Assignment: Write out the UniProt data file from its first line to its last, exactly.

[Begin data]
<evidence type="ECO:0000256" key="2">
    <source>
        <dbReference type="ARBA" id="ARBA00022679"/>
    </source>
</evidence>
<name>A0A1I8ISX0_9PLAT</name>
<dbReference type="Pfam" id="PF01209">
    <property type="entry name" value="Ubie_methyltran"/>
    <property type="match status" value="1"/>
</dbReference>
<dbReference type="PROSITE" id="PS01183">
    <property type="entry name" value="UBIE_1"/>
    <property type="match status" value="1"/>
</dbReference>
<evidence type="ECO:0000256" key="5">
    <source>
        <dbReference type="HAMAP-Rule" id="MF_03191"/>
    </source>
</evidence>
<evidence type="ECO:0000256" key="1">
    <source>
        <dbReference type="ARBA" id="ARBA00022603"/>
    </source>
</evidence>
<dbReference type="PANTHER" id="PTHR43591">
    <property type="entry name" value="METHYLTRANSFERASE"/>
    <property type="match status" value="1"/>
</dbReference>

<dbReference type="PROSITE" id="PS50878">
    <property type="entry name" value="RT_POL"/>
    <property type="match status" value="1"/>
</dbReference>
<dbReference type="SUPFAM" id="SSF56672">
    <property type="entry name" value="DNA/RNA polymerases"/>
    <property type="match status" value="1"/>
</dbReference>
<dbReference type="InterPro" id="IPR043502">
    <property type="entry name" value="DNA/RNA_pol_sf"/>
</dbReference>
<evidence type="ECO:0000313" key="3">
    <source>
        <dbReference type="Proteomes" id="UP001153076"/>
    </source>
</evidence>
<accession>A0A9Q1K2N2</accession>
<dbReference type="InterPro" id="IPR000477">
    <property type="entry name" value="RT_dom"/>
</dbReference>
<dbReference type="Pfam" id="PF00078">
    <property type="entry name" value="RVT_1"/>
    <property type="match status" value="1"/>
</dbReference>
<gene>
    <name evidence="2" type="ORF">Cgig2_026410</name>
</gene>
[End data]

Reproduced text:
<evidence type="ECO:0000256" key="2">
    <source>
        <dbReference type="ARBA" id="ARBA00022679"/>
    </source>
</evidence>
<name>A0A1I8ISX0_9PLAT</name>
<dbReference type="Pfam" id="PF01209">
    <property type="entry name" value="Ubie_methyltran"/>
    <property type="match status" value="1"/>
</dbReference>
<dbReference type="PROSITE" id="PS01183">
    <property type="entry name" value="UBIE_1"/>
    <property type="match status" value="1"/>
</dbReference>
<evidence type="ECO:0000256" key="5">
    <source>
        <dbReference type="HAMAP-Rule" id="MF_03191"/>
    </source>
</evidence>
<evidence type="ECO:0000256" key="1">
    <source>
        <dbReference type="ARBA" id="ARBA00022603"/>
    </source>
</evidence>
<dbReference type="PANTHER" id="PTHR43591">
    <property type="entry name" value="METHYLTRANSFERASE"/>
    <property type="match status" value="1"/>
</dbReference>

<dbReference type="PROSITE" id="PS50878">
    <property type="entry name" value="RT_POL"/>
    <property type="match status" value="1"/>
</dbReference>
<dbReference type="SUPFAM" id="SSF56672">
    <property type="entry name" value="DNA/RNA polymerases"/>
    <property type="match status" value="1"/>
</dbReference>
<dbReference type="InterPro" id="IPR043502">
    <property type="entry name" value="DNA/RNA_pol_sf"/>
</dbReference>
<evidence type="ECO:0000313" key="3">
    <source>
        <dbReference type="Proteomes" id="UP001153076"/>
    </source>
</evidence>
<accession>A0A9Q1K2N2</accession>
<dbReference type="InterPro" id="IPR000477">
    <property type="entry name" value="RT_dom"/>
</dbReference>
<dbReference type="Pfam" id="PF00078">
    <property type="entry name" value="RVT_1"/>
    <property type="match status" value="1"/>
</dbReference>
<gene>
    <name evidence="2" type="ORF">Cgig2_026410</name>
</gene>